There are plenty of ways to motivate you to work out, but the app Gympact does something quite clever and unique.  They hit you where it hurts…right in the wallet.  The concept behind Gympact is that you set a monetary consequence for when you miss your work outs, typically a $1 or so.  Then anytime you miss a work out you committed yourself to, you pay the fine.  But it doesn’t stop there.  What if you’re a good boy or girl and hit all of your workouts that week?  Well friend, you get a share of all the slacker’s fines that week.

          5. TED

          Okay, so plenty of you know Ted already, but do you remember the first day you discovered it?  It was amazing right? If you’ve heard about TED but never checked it out, now’s the time.  It’s inspiration on steroids.

            6. Stumbleupon

            Stumbleupon is another excellent resource for personal development.  I recommend stumbling interests such as: self improvement, personal development, career planning, spirituality, productivity, or motivation.

              7. The Habit Factor

              This is the world’s bestselling, #1 “Goals & Habits App” on iTunes.  It combines the book by the same name with a neat app that helps you track your goals and keep up with your progress.

                8. Lumosity

                Lumosity is your one stop shop for brain training.  If you want to have an easier time remembering names, learning new subjects, or maintaining focus – this is the place to hang out.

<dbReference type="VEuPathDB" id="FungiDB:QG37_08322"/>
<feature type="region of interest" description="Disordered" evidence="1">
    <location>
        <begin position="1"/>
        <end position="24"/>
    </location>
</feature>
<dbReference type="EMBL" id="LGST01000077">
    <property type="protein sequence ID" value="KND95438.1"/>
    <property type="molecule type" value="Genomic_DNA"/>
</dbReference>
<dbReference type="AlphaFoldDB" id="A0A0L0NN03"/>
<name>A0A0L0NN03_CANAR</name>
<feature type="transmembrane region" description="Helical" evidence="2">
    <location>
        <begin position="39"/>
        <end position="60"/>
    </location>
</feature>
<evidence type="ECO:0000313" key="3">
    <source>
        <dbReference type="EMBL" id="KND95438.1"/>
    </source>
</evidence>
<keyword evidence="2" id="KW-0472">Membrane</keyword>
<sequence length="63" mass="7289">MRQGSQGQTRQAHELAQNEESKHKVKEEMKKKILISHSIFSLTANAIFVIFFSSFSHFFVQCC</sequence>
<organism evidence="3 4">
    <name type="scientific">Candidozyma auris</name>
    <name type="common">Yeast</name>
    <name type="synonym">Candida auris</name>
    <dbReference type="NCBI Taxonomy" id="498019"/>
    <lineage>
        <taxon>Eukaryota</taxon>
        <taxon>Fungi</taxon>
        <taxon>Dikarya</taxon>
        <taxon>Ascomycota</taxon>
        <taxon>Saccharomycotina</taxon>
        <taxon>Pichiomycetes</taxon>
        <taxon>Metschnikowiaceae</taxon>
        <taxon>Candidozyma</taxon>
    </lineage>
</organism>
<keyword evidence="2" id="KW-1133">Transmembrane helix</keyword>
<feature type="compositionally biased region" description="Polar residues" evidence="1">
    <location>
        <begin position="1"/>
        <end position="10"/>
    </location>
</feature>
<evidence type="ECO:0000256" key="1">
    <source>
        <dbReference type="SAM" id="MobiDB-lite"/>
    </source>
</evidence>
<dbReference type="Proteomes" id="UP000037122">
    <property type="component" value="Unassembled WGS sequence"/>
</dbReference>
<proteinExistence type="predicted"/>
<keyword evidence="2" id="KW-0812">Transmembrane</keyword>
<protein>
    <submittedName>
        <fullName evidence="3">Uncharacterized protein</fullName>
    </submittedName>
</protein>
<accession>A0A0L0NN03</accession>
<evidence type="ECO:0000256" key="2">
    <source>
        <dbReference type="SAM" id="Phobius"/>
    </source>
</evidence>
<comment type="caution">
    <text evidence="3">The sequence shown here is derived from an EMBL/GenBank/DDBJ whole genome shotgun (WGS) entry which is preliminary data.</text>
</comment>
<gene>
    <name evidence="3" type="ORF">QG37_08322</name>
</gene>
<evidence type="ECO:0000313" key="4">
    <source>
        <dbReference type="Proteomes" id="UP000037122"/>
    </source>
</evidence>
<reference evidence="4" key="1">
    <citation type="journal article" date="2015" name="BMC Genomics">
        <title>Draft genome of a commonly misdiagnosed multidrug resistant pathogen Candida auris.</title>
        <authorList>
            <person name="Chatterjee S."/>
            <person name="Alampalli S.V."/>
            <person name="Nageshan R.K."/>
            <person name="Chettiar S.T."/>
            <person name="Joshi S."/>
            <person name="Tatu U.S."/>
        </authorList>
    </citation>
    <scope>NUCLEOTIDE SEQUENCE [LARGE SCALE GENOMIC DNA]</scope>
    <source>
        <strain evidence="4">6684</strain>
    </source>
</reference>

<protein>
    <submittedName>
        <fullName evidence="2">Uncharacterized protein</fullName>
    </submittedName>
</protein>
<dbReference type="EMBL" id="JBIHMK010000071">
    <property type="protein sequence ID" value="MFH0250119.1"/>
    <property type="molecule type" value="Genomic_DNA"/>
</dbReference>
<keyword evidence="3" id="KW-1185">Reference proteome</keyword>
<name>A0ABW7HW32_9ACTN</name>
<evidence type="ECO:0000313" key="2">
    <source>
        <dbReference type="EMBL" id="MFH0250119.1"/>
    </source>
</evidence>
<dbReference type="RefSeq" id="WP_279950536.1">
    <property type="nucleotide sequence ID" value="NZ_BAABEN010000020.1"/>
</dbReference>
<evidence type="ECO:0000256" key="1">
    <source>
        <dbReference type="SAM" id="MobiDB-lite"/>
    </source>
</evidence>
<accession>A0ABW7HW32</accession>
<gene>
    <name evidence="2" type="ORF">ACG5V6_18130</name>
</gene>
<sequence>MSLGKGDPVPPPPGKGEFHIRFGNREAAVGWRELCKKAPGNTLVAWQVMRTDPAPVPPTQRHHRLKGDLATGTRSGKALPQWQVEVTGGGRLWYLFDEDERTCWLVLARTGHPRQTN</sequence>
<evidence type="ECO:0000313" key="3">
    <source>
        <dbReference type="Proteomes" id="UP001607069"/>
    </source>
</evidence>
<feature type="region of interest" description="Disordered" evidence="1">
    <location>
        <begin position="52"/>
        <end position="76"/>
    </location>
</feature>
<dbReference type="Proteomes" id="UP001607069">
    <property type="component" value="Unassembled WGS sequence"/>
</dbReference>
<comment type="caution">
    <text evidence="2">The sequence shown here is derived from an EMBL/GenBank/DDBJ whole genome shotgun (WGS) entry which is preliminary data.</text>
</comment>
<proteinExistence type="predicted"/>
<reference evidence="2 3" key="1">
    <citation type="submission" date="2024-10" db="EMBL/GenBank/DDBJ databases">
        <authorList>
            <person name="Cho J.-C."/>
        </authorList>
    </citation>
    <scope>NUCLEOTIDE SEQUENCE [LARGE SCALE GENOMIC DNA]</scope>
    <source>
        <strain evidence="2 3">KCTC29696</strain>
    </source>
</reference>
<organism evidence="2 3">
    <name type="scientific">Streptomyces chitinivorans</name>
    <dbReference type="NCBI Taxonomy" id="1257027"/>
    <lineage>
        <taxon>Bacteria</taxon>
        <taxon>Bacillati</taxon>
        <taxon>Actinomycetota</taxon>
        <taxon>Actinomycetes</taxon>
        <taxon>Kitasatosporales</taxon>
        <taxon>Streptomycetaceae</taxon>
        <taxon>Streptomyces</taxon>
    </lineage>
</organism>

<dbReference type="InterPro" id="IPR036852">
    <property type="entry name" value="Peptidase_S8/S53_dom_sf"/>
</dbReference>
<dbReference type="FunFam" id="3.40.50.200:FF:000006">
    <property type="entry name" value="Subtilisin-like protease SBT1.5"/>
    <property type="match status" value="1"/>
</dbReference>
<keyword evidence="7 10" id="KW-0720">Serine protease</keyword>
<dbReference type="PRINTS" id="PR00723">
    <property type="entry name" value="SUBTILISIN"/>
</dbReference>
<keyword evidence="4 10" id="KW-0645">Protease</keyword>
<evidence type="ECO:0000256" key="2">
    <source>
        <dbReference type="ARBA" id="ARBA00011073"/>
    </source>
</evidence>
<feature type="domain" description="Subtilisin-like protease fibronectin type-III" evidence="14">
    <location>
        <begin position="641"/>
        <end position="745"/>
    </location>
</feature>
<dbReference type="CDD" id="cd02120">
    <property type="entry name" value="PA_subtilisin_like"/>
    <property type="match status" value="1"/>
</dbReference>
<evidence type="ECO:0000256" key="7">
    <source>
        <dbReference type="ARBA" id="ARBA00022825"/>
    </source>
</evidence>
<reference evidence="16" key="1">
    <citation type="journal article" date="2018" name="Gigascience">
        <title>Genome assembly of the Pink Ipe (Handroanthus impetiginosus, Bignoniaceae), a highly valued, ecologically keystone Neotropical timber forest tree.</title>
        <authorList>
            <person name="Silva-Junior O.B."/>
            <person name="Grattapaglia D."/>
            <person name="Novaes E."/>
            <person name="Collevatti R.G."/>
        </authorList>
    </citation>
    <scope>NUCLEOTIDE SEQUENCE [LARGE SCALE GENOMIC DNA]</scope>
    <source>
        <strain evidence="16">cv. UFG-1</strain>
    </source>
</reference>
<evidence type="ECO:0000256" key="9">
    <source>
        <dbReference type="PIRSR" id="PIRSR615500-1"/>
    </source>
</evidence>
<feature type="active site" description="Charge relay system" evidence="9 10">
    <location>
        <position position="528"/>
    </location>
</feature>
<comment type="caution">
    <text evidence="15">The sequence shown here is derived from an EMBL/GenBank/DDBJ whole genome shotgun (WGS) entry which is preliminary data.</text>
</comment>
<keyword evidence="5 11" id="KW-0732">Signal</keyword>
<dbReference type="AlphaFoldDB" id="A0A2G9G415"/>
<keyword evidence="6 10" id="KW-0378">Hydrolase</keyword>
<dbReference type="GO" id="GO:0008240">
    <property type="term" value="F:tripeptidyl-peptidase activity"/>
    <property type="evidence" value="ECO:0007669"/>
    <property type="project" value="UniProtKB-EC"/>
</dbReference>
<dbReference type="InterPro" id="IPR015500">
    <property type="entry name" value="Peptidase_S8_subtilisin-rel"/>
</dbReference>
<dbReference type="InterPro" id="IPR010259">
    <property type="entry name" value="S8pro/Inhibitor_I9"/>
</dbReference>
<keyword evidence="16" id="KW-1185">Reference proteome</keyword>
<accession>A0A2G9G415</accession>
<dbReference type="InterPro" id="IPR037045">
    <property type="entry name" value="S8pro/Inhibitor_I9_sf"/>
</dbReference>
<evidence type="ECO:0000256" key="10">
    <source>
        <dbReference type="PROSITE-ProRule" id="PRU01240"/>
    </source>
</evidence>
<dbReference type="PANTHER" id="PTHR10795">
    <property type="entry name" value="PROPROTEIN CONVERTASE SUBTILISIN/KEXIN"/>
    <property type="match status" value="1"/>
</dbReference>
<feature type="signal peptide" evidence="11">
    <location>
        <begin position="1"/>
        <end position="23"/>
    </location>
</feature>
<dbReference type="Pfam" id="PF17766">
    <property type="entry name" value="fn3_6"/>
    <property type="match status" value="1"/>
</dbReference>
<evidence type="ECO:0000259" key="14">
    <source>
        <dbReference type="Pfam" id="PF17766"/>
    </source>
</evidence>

Advertising

                  9. Remember The Milk

                  If you are a list person, this is a must have.  Remember the Milk let’s you manage your lists anywhere.  It will send reminders to your email or text, sync to your calendar and more.

                    10. Blogs

                    This one is a bit tricky since there are sooo many blogs out there dedicated to personal development.  Thankfully, others have already done the research for you by listing posts and blogs to checkout.

                      11. Lifetick

                      Lifetick is a web application for tracking your goals and keeping you focused.  Their status widgets, charts, and reports make this the dream app for any detail oriented goal-getters.

                        12. 43 Things

                        Speaking of goals, we all know the chance of completing them comes down to how good of a support group you have.  43 Things is just that.  A community of goal minded people dedicated to helping each other reach their goals.